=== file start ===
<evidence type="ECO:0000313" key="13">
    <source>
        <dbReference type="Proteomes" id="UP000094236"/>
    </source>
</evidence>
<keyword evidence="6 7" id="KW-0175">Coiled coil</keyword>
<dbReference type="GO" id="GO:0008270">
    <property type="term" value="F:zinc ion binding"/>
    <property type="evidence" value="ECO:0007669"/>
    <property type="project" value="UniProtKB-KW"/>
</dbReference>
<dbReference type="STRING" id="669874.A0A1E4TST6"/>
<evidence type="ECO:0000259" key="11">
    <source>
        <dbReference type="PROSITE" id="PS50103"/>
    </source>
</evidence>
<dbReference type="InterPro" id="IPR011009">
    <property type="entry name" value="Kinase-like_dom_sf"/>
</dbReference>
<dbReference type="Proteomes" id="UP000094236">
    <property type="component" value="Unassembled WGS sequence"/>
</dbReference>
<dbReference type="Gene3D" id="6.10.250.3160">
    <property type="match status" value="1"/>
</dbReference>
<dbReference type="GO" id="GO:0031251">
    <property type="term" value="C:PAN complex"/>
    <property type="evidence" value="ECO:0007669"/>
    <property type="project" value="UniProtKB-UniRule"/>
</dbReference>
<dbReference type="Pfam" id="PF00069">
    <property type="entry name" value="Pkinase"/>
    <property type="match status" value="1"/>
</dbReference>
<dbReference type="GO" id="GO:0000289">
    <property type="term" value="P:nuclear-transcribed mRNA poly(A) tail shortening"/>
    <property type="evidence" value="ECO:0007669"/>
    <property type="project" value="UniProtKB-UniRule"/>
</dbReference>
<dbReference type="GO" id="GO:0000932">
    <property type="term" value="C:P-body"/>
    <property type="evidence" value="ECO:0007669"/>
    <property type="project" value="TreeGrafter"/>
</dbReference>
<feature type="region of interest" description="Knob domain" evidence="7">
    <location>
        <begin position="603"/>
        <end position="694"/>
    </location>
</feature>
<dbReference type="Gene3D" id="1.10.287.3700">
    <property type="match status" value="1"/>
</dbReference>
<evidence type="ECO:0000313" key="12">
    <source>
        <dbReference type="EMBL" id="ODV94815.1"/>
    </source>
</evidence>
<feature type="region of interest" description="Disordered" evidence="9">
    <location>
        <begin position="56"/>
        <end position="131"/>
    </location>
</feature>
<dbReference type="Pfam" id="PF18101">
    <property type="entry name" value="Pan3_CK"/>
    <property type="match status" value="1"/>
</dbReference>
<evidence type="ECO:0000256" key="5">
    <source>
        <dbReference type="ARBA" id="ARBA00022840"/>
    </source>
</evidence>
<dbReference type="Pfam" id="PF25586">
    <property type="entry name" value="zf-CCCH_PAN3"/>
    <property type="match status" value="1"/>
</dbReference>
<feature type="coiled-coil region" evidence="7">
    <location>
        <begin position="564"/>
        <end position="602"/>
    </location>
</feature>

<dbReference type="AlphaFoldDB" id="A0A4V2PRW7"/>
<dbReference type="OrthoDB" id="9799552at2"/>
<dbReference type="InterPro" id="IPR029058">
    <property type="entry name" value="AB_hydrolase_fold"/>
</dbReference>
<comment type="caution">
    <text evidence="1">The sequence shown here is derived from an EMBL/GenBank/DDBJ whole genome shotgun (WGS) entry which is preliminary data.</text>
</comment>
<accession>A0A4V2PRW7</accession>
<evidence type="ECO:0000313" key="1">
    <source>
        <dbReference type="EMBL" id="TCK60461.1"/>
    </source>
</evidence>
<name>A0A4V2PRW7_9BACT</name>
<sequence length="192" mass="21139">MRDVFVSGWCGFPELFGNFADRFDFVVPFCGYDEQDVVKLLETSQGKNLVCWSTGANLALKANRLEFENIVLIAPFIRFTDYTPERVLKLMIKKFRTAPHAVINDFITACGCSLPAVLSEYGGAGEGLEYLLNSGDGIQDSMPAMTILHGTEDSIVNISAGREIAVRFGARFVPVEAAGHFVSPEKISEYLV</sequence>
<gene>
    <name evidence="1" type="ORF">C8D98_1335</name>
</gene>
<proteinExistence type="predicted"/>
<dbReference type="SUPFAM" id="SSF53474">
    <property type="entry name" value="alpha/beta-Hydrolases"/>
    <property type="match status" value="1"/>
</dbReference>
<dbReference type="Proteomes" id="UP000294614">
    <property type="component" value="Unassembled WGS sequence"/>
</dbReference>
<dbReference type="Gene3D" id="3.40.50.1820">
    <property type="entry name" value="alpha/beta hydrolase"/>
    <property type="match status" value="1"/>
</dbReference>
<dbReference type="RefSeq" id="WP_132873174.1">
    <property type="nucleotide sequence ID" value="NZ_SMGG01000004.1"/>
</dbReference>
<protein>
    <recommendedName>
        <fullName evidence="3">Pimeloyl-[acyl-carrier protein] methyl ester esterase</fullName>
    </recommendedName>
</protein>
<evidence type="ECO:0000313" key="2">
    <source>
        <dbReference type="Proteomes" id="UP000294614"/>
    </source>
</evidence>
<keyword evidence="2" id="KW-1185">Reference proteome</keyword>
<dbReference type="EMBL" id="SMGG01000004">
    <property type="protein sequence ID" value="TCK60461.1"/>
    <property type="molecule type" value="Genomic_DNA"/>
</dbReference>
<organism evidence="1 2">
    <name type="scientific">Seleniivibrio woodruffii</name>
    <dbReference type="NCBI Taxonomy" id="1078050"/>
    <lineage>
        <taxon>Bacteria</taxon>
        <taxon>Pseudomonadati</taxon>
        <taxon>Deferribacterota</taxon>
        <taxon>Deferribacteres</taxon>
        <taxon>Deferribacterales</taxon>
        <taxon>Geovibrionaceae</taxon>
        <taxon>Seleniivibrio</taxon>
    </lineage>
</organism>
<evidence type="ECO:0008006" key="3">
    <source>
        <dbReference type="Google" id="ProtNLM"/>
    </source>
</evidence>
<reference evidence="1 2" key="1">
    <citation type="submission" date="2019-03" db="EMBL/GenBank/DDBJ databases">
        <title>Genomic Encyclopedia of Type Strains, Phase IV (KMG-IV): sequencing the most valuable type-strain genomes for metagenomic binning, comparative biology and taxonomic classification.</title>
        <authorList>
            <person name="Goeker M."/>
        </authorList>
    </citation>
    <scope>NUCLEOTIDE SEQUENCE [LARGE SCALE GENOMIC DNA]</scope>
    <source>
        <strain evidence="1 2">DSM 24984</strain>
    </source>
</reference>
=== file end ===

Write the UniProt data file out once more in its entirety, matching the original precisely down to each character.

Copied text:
<evidence type="ECO:0000313" key="13">
    <source>
        <dbReference type="Proteomes" id="UP000094236"/>
    </source>
</evidence>
<keyword evidence="6 7" id="KW-0175">Coiled coil</keyword>
<dbReference type="GO" id="GO:0008270">
    <property type="term" value="F:zinc ion binding"/>
    <property type="evidence" value="ECO:0007669"/>
    <property type="project" value="UniProtKB-KW"/>
</dbReference>
<dbReference type="STRING" id="669874.A0A1E4TST6"/>
<evidence type="ECO:0000259" key="11">
    <source>
        <dbReference type="PROSITE" id="PS50103"/>
    </source>
</evidence>
<dbReference type="InterPro" id="IPR011009">
    <property type="entry name" value="Kinase-like_dom_sf"/>
</dbReference>
<dbReference type="Proteomes" id="UP000094236">
    <property type="component" value="Unassembled WGS sequence"/>
</dbReference>
<dbReference type="Gene3D" id="6.10.250.3160">
    <property type="match status" value="1"/>
</dbReference>
<dbReference type="GO" id="GO:0031251">
    <property type="term" value="C:PAN complex"/>
    <property type="evidence" value="ECO:0007669"/>
    <property type="project" value="UniProtKB-UniRule"/>
</dbReference>
<dbReference type="Pfam" id="PF00069">
    <property type="entry name" value="Pkinase"/>
    <property type="match status" value="1"/>
</dbReference>
<dbReference type="GO" id="GO:0000289">
    <property type="term" value="P:nuclear-transcribed mRNA poly(A) tail shortening"/>
    <property type="evidence" value="ECO:0007669"/>
    <property type="project" value="UniProtKB-UniRule"/>
</dbReference>
<dbReference type="GO" id="GO:0000932">
    <property type="term" value="C:P-body"/>
    <property type="evidence" value="ECO:0007669"/>
    <property type="project" value="TreeGrafter"/>
</dbReference>
<feature type="region of interest" description="Knob domain" evidence="7">
    <location>
        <begin position="603"/>
        <end position="694"/>
    </location>
</feature>
<dbReference type="Gene3D" id="1.10.287.3700">
    <property type="match status" value="1"/>
</dbReference>
<evidence type="ECO:0000313" key="12">
    <source>
        <dbReference type="EMBL" id="ODV94815.1"/>
    </source>
</evidence>
<feature type="region of interest" description="Disordered" evidence="9">
    <location>
        <begin position="56"/>
        <end position="131"/>
    </location>
</feature>
<dbReference type="Pfam" id="PF18101">
    <property type="entry name" value="Pan3_CK"/>
    <property type="match status" value="1"/>
</dbReference>
<evidence type="ECO:0000256" key="5">
    <source>
        <dbReference type="ARBA" id="ARBA00022840"/>
    </source>
</evidence>
<dbReference type="Pfam" id="PF25586">
    <property type="entry name" value="zf-CCCH_PAN3"/>
    <property type="match status" value="1"/>
</dbReference>
<feature type="coiled-coil region" evidence="7">
    <location>
        <begin position="564"/>
        <end position="602"/>
    </location>
</feature>

<dbReference type="AlphaFoldDB" id="A0A4V2PRW7"/>
<dbReference type="OrthoDB" id="9799552at2"/>
<dbReference type="InterPro" id="IPR029058">
    <property type="entry name" value="AB_hydrolase_fold"/>
</dbReference>
<comment type="caution">
    <text evidence="1">The sequence shown here is derived from an EMBL/GenBank/DDBJ whole genome shotgun (WGS) entry which is preliminary data.</text>
</comment>
<accession>A0A4V2PRW7</accession>
<evidence type="ECO:0000313" key="1">
    <source>
        <dbReference type="EMBL" id="TCK60461.1"/>
    </source>
</evidence>
<name>A0A4V2PRW7_9BACT</name>
<sequence length="192" mass="21139">MRDVFVSGWCGFPELFGNFADRFDFVVPFCGYDEQDVVKLLETSQGKNLVCWSTGANLALKANRLEFENIVLIAPFIRFTDYTPERVLKLMIKKFRTAPHAVINDFITACGCSLPAVLSEYGGAGEGLEYLLNSGDGIQDSMPAMTILHGTEDSIVNISAGREIAVRFGARFVPVEAAGHFVSPEKISEYLV</sequence>
<gene>
    <name evidence="1" type="ORF">C8D98_1335</name>
</gene>
<proteinExistence type="predicted"/>
<dbReference type="SUPFAM" id="SSF53474">
    <property type="entry name" value="alpha/beta-Hydrolases"/>
    <property type="match status" value="1"/>
</dbReference>
<dbReference type="Proteomes" id="UP000294614">
    <property type="component" value="Unassembled WGS sequence"/>
</dbReference>
<dbReference type="Gene3D" id="3.40.50.1820">
    <property type="entry name" value="alpha/beta hydrolase"/>
    <property type="match status" value="1"/>
</dbReference>
<dbReference type="RefSeq" id="WP_132873174.1">
    <property type="nucleotide sequence ID" value="NZ_SMGG01000004.1"/>
</dbReference>
<protein>
    <recommendedName>
        <fullName evidence="3">Pimeloyl-[acyl-carrier protein] methyl ester esterase</fullName>
    </recommendedName>
</protein>
<evidence type="ECO:0000313" key="2">
    <source>
        <dbReference type="Proteomes" id="UP000294614"/>
    </source>
</evidence>
<keyword evidence="2" id="KW-1185">Reference proteome</keyword>
<dbReference type="EMBL" id="SMGG01000004">
    <property type="protein sequence ID" value="TCK60461.1"/>
    <property type="molecule type" value="Genomic_DNA"/>
</dbReference>
<organism evidence="1 2">
    <name type="scientific">Seleniivibrio woodruffii</name>
    <dbReference type="NCBI Taxonomy" id="1078050"/>
    <lineage>
        <taxon>Bacteria</taxon>
        <taxon>Pseudomonadati</taxon>
        <taxon>Deferribacterota</taxon>
        <taxon>Deferribacteres</taxon>
        <taxon>Deferribacterales</taxon>
        <taxon>Geovibrionaceae</taxon>
        <taxon>Seleniivibrio</taxon>
    </lineage>
</organism>
<evidence type="ECO:0008006" key="3">
    <source>
        <dbReference type="Google" id="ProtNLM"/>
    </source>
</evidence>
<reference evidence="1 2" key="1">
    <citation type="submission" date="2019-03" db="EMBL/GenBank/DDBJ databases">
        <title>Genomic Encyclopedia of Type Strains, Phase IV (KMG-IV): sequencing the most valuable type-strain genomes for metagenomic binning, comparative biology and taxonomic classification.</title>
        <authorList>
            <person name="Goeker M."/>
        </authorList>
    </citation>
    <scope>NUCLEOTIDE SEQUENCE [LARGE SCALE GENOMIC DNA]</scope>
    <source>
        <strain evidence="1 2">DSM 24984</strain>
    </source>
</reference>